Windows open interior rooms to the outside and bathe your home in natural light. Yet for all of their many benefits, windows come with a fair number of issues when no longer performing at top condition.
When window repairs and fixes are no longer helping—or when you simply want a style change—it’s time to replace your windows. And when you decide to replace the windows yourself, you’ll get the added benefit of cost savings.
Basics of Windows
Before beginning the project, you should order either new-construction windows with detachable nailing flanges or replacement windows.
New-construction windows are installed when a house is under initial construction or when the house is undergoing a major renovation that involves opening up and rebuilding exterior walls.
New-construction windows have a nailing flange (also called nailing fins) on the outside of the window. This flange runs at a 90-degree angle to the window, allowing the window to be nailed against the exterior wall sheathing.
Some new-construction windows have detachable nailing flanges, effectively transforming them into replacement windows. The junction between the flange and the window can be scored with a utility knife, then bent back and forth until it snaps off.
Do not remove the nailing flanges from a new-construction window to convert it to a replacement window unless the manufacturer expressly states that this is allowable.
Replacement windows—sometimes called pocket windows or insert windows—are designed to replace new-construction windows. Replacement windows have no nailing flange. This allows the windows to be inserted into a finished (not rough) window opening.
Unlike new-construction windows, which can be found on the shelves of home improvement centers, replacement windows are always a special order product. You may be able to order replacement windows at your local home center. A few online retailers, too, supply replacement windows to homeowners.
Before Getting Started
To order the windows, use the measuring tape to measure the height and width of the inner opening of the window frame. For each direction, you’ll need to make measurements in at least three places, choosing the shortest of these measurements to write down.
- Height: When measuring the height, open the window sash slightly, then measure from the spot where the sash touches the sill to the top of the window frame.
- Width: When measuring width, measure from side to side of the inner window frame. Do not include the stop moulding (the vertical trim that holds the window securely in the frame).
Always wear eye protection and gloves when installing replacement windows. Be careful when handling windows while standing on a ladder. Never stand above the rung indicated as the highest rung for standing. Have an assistant help you out, especially when working on a ladder.
If you need to remove the old window weights, be careful when handling them since some older balance weights were cast from lead. So, handle the lead weights only with gloves. Do not cut or abrade the lead weights. Be sure to dispose of them properly.
Equipment / Tools
- Cordless drill
- Manual screwdriver
- Bubble level
- Utility knife
- Measuring tape
- Paint scraper
- Pry bar
- Hand saw and miter box
- Finishing nailer
- Safety glasses
- Painter's tape
- Replacement window
- Stop moulding
- Fiberglass insulation
- Wood putty
Remove the Stop Moulding
On the inside of the house, lay the drop cloth in front of the window. Use the utility knife to slice any caulk or paint connecting the stop moulding to the window frame. Gently pry the stop moulding away from the window frame. There is no need to remove the window trim.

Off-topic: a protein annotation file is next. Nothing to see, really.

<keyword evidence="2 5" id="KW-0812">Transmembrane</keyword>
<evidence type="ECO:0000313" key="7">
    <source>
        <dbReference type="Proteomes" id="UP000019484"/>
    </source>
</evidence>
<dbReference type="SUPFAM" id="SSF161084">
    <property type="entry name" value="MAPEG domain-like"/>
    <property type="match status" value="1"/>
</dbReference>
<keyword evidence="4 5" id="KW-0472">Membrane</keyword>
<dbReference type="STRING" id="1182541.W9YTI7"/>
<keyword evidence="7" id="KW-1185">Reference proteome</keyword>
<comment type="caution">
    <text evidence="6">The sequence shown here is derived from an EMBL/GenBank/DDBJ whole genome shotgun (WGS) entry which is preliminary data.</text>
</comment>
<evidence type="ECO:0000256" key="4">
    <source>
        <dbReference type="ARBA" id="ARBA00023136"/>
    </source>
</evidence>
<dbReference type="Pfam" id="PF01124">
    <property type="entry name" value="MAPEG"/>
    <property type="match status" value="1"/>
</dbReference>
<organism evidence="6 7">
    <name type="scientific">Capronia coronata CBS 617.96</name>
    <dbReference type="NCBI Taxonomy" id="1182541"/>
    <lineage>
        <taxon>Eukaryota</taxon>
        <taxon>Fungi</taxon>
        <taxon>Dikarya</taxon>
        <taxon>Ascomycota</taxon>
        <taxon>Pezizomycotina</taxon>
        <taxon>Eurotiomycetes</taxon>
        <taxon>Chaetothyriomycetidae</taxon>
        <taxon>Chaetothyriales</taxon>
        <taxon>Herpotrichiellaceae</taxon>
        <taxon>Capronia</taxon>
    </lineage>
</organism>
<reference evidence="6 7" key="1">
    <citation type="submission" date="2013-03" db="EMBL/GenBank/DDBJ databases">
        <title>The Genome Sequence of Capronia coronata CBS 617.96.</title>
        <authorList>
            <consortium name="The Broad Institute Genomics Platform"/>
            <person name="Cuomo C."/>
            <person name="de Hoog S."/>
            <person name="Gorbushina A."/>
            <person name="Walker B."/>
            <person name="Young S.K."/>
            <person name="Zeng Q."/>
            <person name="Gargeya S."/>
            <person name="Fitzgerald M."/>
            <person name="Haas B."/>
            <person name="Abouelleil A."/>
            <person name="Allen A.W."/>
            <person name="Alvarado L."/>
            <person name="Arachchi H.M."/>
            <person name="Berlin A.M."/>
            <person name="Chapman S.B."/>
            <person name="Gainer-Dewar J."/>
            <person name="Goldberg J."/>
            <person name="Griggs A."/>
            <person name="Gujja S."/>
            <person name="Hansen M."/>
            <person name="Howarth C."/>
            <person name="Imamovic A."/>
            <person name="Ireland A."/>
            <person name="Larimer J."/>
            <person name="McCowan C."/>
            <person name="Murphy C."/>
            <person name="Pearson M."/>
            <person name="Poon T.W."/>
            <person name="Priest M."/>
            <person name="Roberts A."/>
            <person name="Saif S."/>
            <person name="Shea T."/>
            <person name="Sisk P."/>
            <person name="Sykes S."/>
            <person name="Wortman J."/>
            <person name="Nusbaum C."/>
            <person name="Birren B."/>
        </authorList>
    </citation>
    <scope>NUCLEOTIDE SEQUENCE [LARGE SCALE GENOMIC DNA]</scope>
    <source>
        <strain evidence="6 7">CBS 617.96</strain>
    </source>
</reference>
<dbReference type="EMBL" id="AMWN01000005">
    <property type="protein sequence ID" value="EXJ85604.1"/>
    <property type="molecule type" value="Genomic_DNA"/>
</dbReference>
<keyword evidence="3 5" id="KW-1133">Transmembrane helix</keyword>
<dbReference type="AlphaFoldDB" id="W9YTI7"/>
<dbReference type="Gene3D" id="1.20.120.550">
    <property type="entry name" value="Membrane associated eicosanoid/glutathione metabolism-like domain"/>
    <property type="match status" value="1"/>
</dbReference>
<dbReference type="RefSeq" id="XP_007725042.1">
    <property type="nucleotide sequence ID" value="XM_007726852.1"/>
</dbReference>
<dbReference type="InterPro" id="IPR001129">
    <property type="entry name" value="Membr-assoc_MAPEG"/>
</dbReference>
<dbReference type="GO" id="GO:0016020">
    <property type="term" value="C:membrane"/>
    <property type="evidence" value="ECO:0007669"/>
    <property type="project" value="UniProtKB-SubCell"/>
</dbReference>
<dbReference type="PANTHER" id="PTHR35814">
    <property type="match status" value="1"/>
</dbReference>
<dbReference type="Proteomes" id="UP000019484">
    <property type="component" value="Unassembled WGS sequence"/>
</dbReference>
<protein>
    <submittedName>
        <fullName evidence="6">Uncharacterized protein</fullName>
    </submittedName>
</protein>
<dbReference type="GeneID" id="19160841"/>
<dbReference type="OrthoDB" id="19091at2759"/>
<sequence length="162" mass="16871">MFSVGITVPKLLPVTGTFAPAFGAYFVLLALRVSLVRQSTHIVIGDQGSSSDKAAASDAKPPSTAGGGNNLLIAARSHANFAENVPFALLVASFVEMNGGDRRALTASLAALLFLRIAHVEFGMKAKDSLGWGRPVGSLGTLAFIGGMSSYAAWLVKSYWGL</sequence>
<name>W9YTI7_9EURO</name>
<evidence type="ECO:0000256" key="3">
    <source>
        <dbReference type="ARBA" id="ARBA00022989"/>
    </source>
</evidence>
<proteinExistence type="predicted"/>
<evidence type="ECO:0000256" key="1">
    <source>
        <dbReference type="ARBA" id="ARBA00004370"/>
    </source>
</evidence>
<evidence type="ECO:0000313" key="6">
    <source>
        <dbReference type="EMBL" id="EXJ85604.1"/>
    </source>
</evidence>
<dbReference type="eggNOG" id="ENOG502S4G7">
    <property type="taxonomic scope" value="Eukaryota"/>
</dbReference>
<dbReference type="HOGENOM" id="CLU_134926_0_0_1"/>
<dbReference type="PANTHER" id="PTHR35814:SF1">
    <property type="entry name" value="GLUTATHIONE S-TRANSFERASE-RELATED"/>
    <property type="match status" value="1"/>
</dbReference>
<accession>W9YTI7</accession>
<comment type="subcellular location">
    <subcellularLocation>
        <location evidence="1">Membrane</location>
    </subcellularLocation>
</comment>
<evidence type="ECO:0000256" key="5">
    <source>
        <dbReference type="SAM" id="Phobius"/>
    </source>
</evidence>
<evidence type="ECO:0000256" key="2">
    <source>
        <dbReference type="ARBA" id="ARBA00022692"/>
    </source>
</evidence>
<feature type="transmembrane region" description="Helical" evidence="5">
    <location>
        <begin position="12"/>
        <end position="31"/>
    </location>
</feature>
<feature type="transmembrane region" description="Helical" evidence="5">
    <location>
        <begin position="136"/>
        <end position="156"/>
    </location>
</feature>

Remove the Existing Window
The lower part of the existing window—the sash—may fall forward, so be ready to hold it in place. With the cordless drill or manual screwdriver, remove any screws securing the rest of the window to the window frame.
Remove or Disconnect Window Weights or Balances
Internal weights connected to ropes and pulley can be disabled by cutting the ropes and letting the weight fall into the inner side pocket of the window frame.
Clean and Repair the Window Opening
The inner face of the window frame must be smooth to allow insertion of the replacement window. Pull out nails with the claw end of the hammer. Use the paint scraper to scrape away caulk or paint. With holes, tear off fiberglass insulation and insert it into the hole as far as it will go. Fill dips, dents, and small holes with wood putty.
Dry Fit the Replacement Window
Fit the replacement window in the window opening. Insert the shims below and to the sides of the window to level, plumb, and center the window in the window frame. Note the location of the shims, then remove them and the window.
Install the Replacement Window
If the dry-fit is satisfactory, permanently attach the replacement window. If you removed the blind moulding, install that piece now. Run a bead of caulk on the interior-facing side of this moulding. Press the window into the window opening and press it into the caulk. Replace the shims. With the cordless drill, run screws through the shims and into the window opening.
Trim Off the Shims
Snap off the shims at the score point closest to the wall. If the shims do not snap easily, cut them flush to the wall with the hand saw.
Stuff fiberglass insulation in large gaps between the window frame and the window opening.
Install the Stop Moulding
Nail the interior stop moulding into place with the cordless nailer or with a hammer and finishing nails.
Install New Window Trim (Optional)
If there is trim on the outside around the window perimeter, it may work better to remove the trim and window from the outside. Order a new construction window to fit the opening and mount it using the fins. Apply window flashing tape and replace exterior trim pieces.